"Everything has its price," says Richard Hyman, a British analyst and retail expert. A summer report in the Guardian newspaper said industry figures had surmised that Alannah Weston and Galen Weston jnr did not have the "conviction" to carry on running the group after the death of their father.

Hyman says he “knows the Westons a little bit” and insists they care deeply about the business and would not sell the stores to “just anybody”. When the sale process was initially announced, many assumed they would be acquired by a Middle Eastern buyer accumulating yet another trophy asset.

“This has been an emotional investment for the Westons. To sell it as a trophy asset would be to suggest that the buyer is only interested in owning it, and might not care as much about the underlying business. That won’t be the way with this buyer [Central Group]. They are serious people.”

Hyman says the group is being sold in good condition and is well invested. Despite Radice’s reputation for theatrics, he would be “surprised to see anything changing radically at all”. He also suggests that if the Irish stores were being sold on a stand-alone basis, it is likely that Central Group may not have looked at them at all. But being marketed as part of a wider group may be what has brought Arnotts and Brown Thomas into the orbit of the Chirathivats. What are they actually buying in Ireland?

Brown Thomas has been carefully cultivated by the Westons as Ireland’s premier luxury shopping outlet over many years. In recent years, however, it has not been allowed to stand still. Before the pandemic, a revamp of its ground floor cosmetics department and luxury brands hall was implemented.

Next year, further top brands, such as Louis Vuitton and Dior, are set to open in its Grafton Street flagship. It is also investing €10 million in a new outlet which is due to open in February in Dundrum Town Centre, occupying two floors of the old House of Fraser outlet. The Dundrum BT2 will close once the new outlet, which will have a heavy focus on a "sustainability" theme, opens.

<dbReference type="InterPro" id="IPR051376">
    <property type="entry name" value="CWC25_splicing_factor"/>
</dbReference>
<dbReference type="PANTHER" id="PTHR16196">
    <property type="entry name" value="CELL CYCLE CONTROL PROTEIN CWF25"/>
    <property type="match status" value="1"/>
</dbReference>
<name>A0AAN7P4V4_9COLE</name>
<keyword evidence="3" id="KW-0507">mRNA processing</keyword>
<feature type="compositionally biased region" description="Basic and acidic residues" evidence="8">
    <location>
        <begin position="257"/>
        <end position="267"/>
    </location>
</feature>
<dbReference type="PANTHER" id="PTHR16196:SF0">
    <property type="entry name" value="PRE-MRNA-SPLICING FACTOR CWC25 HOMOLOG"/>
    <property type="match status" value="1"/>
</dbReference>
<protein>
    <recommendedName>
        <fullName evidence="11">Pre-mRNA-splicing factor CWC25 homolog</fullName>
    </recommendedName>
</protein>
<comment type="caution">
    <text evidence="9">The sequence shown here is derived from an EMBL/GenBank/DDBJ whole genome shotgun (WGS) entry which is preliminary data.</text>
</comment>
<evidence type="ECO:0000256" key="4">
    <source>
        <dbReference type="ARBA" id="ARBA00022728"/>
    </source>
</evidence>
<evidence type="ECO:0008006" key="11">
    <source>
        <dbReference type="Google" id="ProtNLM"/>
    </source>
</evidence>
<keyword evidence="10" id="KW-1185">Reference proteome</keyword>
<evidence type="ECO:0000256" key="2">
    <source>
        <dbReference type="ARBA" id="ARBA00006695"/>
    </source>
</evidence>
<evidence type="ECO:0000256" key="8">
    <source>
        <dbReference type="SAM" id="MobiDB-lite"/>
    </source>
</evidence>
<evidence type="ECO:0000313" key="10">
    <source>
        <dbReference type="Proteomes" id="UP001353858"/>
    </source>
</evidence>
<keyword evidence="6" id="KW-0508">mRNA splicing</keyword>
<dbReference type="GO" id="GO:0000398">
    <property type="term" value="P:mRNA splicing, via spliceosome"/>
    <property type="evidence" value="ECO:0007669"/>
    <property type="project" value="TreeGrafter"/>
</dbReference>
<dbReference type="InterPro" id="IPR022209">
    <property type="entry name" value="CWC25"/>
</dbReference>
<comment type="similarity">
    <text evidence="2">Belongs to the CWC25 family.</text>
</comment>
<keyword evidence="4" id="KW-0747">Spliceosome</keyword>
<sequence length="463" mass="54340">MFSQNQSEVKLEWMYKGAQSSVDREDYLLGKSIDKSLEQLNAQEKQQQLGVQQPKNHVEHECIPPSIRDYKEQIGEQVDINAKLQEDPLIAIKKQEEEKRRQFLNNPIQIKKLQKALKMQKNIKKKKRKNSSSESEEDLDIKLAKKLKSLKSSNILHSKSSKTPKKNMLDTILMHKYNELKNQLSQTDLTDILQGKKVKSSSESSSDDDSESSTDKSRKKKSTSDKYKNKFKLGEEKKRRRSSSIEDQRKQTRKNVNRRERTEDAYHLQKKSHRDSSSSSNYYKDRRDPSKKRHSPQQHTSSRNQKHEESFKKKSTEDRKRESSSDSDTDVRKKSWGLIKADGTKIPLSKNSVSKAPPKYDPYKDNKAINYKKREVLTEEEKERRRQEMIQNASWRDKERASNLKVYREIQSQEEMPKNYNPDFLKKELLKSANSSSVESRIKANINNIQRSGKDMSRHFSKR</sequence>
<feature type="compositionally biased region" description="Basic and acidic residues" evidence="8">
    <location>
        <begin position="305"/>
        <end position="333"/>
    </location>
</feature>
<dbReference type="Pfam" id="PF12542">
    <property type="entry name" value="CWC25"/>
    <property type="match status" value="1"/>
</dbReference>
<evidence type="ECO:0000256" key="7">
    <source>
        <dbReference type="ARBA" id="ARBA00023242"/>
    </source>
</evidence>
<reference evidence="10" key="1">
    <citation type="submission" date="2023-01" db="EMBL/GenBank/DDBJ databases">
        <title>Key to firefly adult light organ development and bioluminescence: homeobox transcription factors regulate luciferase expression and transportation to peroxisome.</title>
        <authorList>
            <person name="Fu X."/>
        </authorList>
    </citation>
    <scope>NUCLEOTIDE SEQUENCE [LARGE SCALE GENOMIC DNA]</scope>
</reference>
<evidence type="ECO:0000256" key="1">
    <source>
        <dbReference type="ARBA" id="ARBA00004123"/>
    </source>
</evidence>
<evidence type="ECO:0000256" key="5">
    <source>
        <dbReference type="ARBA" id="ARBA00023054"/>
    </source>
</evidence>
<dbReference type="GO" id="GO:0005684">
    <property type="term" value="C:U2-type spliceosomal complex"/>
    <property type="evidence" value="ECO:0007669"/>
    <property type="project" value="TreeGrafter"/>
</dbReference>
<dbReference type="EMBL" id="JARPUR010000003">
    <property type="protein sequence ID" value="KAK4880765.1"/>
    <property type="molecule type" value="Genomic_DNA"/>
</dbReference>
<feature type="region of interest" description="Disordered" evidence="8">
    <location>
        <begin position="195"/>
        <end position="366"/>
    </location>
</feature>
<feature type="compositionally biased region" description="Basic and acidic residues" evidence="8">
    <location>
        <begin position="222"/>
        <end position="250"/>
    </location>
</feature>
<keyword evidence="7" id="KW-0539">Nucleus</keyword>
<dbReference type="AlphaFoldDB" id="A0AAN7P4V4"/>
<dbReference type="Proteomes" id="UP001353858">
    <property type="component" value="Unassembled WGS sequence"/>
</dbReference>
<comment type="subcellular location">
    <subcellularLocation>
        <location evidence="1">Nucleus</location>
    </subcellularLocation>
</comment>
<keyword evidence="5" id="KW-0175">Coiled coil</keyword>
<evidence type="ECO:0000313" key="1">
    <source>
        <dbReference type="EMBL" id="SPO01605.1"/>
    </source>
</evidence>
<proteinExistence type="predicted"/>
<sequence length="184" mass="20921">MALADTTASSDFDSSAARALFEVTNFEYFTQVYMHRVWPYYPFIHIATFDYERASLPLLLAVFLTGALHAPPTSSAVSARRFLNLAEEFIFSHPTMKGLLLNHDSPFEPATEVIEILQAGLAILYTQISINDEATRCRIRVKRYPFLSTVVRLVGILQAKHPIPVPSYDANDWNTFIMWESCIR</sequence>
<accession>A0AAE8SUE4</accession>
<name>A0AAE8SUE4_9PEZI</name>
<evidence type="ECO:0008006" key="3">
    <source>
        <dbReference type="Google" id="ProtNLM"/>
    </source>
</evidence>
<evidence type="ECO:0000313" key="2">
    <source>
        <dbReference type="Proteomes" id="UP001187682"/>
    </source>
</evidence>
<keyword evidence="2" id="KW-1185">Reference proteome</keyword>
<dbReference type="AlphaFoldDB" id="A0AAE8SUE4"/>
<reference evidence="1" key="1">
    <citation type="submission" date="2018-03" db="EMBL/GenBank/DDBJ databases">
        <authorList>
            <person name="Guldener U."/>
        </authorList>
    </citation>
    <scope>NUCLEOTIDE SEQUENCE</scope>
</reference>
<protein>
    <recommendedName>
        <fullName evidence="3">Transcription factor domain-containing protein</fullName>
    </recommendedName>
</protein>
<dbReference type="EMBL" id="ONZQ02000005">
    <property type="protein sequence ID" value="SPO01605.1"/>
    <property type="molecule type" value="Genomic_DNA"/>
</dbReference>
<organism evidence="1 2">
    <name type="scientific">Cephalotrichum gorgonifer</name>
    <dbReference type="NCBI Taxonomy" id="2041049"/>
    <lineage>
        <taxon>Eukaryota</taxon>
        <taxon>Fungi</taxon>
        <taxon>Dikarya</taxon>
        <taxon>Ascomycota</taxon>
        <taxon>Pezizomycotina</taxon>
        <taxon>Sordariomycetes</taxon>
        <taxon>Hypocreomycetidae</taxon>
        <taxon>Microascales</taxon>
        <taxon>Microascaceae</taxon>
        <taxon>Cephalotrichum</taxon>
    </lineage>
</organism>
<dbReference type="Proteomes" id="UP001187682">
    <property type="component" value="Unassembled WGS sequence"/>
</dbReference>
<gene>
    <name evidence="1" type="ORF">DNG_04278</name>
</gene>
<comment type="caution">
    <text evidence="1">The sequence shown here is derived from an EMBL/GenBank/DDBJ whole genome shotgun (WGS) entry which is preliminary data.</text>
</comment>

Meanwhile, Arnotts, which operates closer to the mid-upper range of the market, has also been steadily improved by the Westons in their more than six years of ownership. It was starved of investment in previous years, when it was under the control of a consortium of lenders following the crash. Within three years of acquiring it, the Westons and Selfridges had committed €15 million for technology and store upgrades. Some higher-end brands were also attracted, using the Selfridges group’s pulling power.

The technology systems for both stores were totally overhauled as part of a process to attract so-called “omnichannel” shoppers, who mix browsing and buying online and in-person. The strategy benefited the stores handsomely during lockdowns, when they were able to cope with a huge spike in online sales to give themselves some sustenance. The Arnotts dining areas have also been targeted for upgrades. Overall, both stores are in the midst of an investment programme said to be worth €70 million.

Streamlining moves

Behind the scenes, Donald McDonald, the chief executive of BTA, has implemented a streamlining of senior management and administrative functions at Brown Thomas and Arnotts, integrating them to cut costs. When the Central Group gains control, it would not find it straightforward to separate the stores if, for example, it ever wanted to flog one of them off to reduce debt.